Pats lose; #039;Amsterdamnit#039; say Kasteel Well students

by Beacon Staff • February 6, 2008

Back in 2002, New England Patriots fans were thinking, "Hey, we can get used to this Super Bowl thing." And after the team's fourth Super Bowl appearance in seven years, they certainly have. What the fans are not used to is defeat, and Sunday night's 17-14 Super Bowl XLII loss to the New York Giants surprised both the fans and the world.

The reaction truly extended overseas, for just as Red Sox Nation extends to the far corners of the earth, so do the New England Patriots' provinces. Last Sunday night, football fans the world over, including Emerson students at the Kasteel Well program in the Netherlands huddled around their televisions sets to watch the Super Bowl. Students gathered late in the evening to watch the game, with the help of a little caffeine.

Kickoff didn't come until many in the country had long gone to bed: 12:19 a.m on Monday. Most castle students, after a weekend of traveling, went to sleep. Only 12 fanatical souls were awake and watching at 4:20 a.m. when confetti rained down and Eli Manning hoisted the Vince Lombardi trophy for the victorious New York team.

Giants fan and native New Jerseyian Brian Doyle was watching, but he had a hard time staying awake despite his favorite team's historic upset.

"I was falling asleep," the sophomore marketing communication major said. "After a big play, instead of yelling, I just froze, and quiet hours forced us to keep it down."

Last year, Doyle watched the Super Bowl at a neighbor's house in New Jersey with the comforts of home: American commercials, English-speaking commentators and, not least of all, buffalo wings. This year, after a quick halftime power nap, Doyle had enough energy to celebrate after watching his team win.

Talk of Tom Brady's ankle boot was juxtaposed with Holland's traditional wooden clogs (which some of the Patriots seemed to have been wearing during the game), a dumpy student lounge with a 19-inch television, Dutch commentary and the absence of American commercials.

For students in Boston, the Super Bowl Sunday protocol was firmly established. There was no wavering over how many bags of chips to get or what bowl to put the queso in. The only thing Emerson students had to worry about was President Jacqueline Liebergott's strict warning against post-game celebrations on the local TV news.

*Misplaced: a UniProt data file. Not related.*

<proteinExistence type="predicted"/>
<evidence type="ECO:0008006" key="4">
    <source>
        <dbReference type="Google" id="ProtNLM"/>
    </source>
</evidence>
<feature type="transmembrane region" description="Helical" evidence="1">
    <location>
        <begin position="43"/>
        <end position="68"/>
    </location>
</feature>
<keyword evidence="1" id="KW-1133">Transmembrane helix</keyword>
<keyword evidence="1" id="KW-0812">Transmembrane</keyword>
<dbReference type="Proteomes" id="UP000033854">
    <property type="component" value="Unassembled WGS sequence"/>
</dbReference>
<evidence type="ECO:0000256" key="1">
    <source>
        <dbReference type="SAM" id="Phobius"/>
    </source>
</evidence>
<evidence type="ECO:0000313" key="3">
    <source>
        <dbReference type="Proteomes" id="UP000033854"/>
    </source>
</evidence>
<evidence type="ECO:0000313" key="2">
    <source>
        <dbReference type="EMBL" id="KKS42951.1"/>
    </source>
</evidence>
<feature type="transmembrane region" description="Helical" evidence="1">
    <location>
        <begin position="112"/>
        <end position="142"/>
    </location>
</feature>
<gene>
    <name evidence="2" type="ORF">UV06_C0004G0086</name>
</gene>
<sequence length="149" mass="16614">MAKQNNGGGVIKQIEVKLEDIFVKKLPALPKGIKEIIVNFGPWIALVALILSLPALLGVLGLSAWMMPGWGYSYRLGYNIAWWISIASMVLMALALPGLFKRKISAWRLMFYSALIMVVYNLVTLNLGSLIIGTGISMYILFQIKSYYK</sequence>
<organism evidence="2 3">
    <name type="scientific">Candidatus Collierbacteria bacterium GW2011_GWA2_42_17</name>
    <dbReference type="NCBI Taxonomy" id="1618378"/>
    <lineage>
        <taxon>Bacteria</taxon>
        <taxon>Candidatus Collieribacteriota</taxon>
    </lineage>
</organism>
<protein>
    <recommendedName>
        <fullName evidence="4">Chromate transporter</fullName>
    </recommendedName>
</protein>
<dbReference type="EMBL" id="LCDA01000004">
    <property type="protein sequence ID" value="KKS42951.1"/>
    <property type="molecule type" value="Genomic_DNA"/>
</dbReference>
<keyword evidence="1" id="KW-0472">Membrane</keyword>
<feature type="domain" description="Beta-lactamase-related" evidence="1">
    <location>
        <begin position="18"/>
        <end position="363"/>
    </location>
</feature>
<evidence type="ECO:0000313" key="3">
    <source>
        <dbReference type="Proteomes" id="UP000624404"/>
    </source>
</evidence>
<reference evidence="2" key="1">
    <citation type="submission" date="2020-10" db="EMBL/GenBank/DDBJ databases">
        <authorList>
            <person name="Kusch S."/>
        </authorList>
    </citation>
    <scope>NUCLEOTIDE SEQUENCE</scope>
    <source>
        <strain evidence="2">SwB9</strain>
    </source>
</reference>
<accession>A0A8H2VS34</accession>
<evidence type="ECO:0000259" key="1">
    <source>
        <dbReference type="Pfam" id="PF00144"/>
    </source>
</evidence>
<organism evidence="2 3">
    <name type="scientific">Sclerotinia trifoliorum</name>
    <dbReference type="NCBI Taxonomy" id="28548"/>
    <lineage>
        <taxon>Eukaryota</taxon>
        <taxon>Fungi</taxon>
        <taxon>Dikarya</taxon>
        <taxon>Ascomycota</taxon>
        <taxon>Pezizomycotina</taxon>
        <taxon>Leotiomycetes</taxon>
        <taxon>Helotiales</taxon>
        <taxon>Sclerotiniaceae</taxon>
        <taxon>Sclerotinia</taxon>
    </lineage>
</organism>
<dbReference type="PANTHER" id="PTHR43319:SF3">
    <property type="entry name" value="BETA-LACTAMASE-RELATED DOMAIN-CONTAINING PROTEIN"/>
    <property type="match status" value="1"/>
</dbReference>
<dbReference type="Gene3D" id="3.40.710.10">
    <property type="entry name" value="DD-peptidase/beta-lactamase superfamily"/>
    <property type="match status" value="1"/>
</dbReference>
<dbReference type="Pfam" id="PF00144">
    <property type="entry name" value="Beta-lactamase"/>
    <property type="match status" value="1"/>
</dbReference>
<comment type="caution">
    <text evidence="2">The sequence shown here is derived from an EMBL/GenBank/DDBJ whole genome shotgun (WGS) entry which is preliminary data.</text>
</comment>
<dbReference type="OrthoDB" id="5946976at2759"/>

Castle dwellers, however, had a difficult time even finding the network that was carrying the game. Students missed kickoff and had to switch TVs after unsuccessfully trying to find the game on the campus' larger television.

Jeff Duray, a sophomore radio broadcast major, only reluctantly watched last year's Super Bowl XLI after his Patriots were knocked out by the eventual-champion Indianapolis Colts in the AFC title game. This year, Duray watched with fervor, but in the end, his team fared no better.

"The Patriots were very lackadaisical, offensively and defensively," Duray said. "The line wasn't protecting Brady, and Belichick didn't make any adjustments at all to counteract the Giants."

But Duray is glad he's abroad while Patriots fans mourn.

"I'm glad that I'm here after they lost," he said. "Now I don't have to see the constant reminders that the Giants won."

Americans, never ones to diminish scale or spectacle, like to boast that the Super Bowl is a worldwide ratings giant. These claims are greatly exaggerated. According to Initiative, a New York-based media research firm, only 2 million out of a total worldwide audience of 93 million watched 2006's Super Bowl XLI between the Colts and the NFC champion Chicago Bears from outside the US and Canada.

Think of it this way: the English Premiere League Championship, one of the most popular soccer matches in the world, may be broadcast on a channel like ESPN2 in America. However, that doesn't mean any Americans will be watching. So as Emerson students watched on Sunday, they could have been the only television in the village of Well tuned to the great American football tradition.

Despite being a relatively solitary Patriots fan in a foreign nation, Duray held steadfast to his team throughout the game, even in the most desperate moments for New England.

"I never lost faith they would adjust," he said.

When the game finally ended in the early morning hours, fans of both teams went to sleep exhausted from a long day of travel and football.

There will be more Super Bowls, however. And when he watches next year, Duray won't have to listen to announcers speaking in Dutch.